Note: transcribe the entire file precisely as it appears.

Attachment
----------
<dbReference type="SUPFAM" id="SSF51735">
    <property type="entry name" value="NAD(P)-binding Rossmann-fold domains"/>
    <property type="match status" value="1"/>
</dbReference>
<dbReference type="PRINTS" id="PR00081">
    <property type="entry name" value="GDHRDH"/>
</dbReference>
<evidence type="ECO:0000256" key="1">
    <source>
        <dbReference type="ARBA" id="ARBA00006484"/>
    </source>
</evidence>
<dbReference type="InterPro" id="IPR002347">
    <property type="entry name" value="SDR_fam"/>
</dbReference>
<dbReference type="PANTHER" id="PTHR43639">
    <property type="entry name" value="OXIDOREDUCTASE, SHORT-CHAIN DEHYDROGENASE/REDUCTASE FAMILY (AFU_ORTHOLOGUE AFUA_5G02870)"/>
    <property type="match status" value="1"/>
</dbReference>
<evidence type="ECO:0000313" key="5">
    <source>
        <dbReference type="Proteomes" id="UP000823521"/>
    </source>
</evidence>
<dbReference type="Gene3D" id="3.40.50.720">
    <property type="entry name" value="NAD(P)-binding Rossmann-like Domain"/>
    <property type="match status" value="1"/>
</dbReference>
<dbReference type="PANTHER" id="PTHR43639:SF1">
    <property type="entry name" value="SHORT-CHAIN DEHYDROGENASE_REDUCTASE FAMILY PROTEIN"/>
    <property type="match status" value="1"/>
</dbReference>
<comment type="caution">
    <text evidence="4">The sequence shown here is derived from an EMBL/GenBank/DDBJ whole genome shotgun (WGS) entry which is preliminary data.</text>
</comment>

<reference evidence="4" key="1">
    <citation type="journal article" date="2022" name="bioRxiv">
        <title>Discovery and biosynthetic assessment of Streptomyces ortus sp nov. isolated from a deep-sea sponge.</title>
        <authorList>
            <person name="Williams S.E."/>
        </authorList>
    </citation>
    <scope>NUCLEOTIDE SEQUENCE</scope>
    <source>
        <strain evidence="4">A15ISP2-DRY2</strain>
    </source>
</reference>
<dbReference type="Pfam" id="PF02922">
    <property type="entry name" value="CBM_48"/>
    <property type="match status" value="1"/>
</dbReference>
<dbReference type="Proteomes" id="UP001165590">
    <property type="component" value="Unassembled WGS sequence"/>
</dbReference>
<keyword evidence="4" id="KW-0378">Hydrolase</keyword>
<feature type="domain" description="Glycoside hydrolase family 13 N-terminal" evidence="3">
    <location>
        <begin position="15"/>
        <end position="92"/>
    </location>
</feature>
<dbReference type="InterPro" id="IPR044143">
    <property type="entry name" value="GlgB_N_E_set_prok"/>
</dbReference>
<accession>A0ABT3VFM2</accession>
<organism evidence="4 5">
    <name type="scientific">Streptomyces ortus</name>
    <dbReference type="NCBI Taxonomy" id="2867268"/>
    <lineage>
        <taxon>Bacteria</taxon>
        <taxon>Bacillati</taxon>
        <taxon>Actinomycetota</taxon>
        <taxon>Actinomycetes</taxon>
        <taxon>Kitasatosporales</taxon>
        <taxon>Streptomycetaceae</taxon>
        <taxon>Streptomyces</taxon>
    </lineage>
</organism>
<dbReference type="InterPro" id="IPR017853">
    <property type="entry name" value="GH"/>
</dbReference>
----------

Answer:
<dbReference type="SUPFAM" id="SSF51735">
    <property type="entry name" value="NAD(P)-binding Rossmann-fold domains"/>
    <property type="match status" value="1"/>
</dbReference>
<dbReference type="PRINTS" id="PR00081">
    <property type="entry name" value="GDHRDH"/>
</dbReference>
<evidence type="ECO:0000256" key="1">
    <source>
        <dbReference type="ARBA" id="ARBA00006484"/>
    </source>
</evidence>
<dbReference type="InterPro" id="IPR002347">
    <property type="entry name" value="SDR_fam"/>
</dbReference>
<dbReference type="PANTHER" id="PTHR43639">
    <property type="entry name" value="OXIDOREDUCTASE, SHORT-CHAIN DEHYDROGENASE/REDUCTASE FAMILY (AFU_ORTHOLOGUE AFUA_5G02870)"/>
    <property type="match status" value="1"/>
</dbReference>
<evidence type="ECO:0000313" key="5">
    <source>
        <dbReference type="Proteomes" id="UP000823521"/>
    </source>
</evidence>
<dbReference type="Gene3D" id="3.40.50.720">
    <property type="entry name" value="NAD(P)-binding Rossmann-like Domain"/>
    <property type="match status" value="1"/>
</dbReference>
<dbReference type="PANTHER" id="PTHR43639:SF1">
    <property type="entry name" value="SHORT-CHAIN DEHYDROGENASE_REDUCTASE FAMILY PROTEIN"/>
    <property type="match status" value="1"/>
</dbReference>
<comment type="caution">
    <text evidence="4">The sequence shown here is derived from an EMBL/GenBank/DDBJ whole genome shotgun (WGS) entry which is preliminary data.</text>
</comment>

<reference evidence="4" key="1">
    <citation type="journal article" date="2022" name="bioRxiv">
        <title>Discovery and biosynthetic assessment of Streptomyces ortus sp nov. isolated from a deep-sea sponge.</title>
        <authorList>
            <person name="Williams S.E."/>
        </authorList>
    </citation>
    <scope>NUCLEOTIDE SEQUENCE</scope>
    <source>
        <strain evidence="4">A15ISP2-DRY2</strain>
    </source>
</reference>
<dbReference type="Pfam" id="PF02922">
    <property type="entry name" value="CBM_48"/>
    <property type="match status" value="1"/>
</dbReference>
<dbReference type="Proteomes" id="UP001165590">
    <property type="component" value="Unassembled WGS sequence"/>
</dbReference>
<keyword evidence="4" id="KW-0378">Hydrolase</keyword>
<feature type="domain" description="Glycoside hydrolase family 13 N-terminal" evidence="3">
    <location>
        <begin position="15"/>
        <end position="92"/>
    </location>
</feature>
<dbReference type="InterPro" id="IPR044143">
    <property type="entry name" value="GlgB_N_E_set_prok"/>
</dbReference>
<accession>A0ABT3VFM2</accession>
<organism evidence="4 5">
    <name type="scientific">Streptomyces ortus</name>
    <dbReference type="NCBI Taxonomy" id="2867268"/>
    <lineage>
        <taxon>Bacteria</taxon>
        <taxon>Bacillati</taxon>
        <taxon>Actinomycetota</taxon>
        <taxon>Actinomycetes</taxon>
        <taxon>Kitasatosporales</taxon>
        <taxon>Streptomycetaceae</taxon>
        <taxon>Streptomyces</taxon>
    </lineage>
</organism>
<dbReference type="InterPro" id="IPR017853">
    <property type="entry name" value="GH"/>
</dbReference>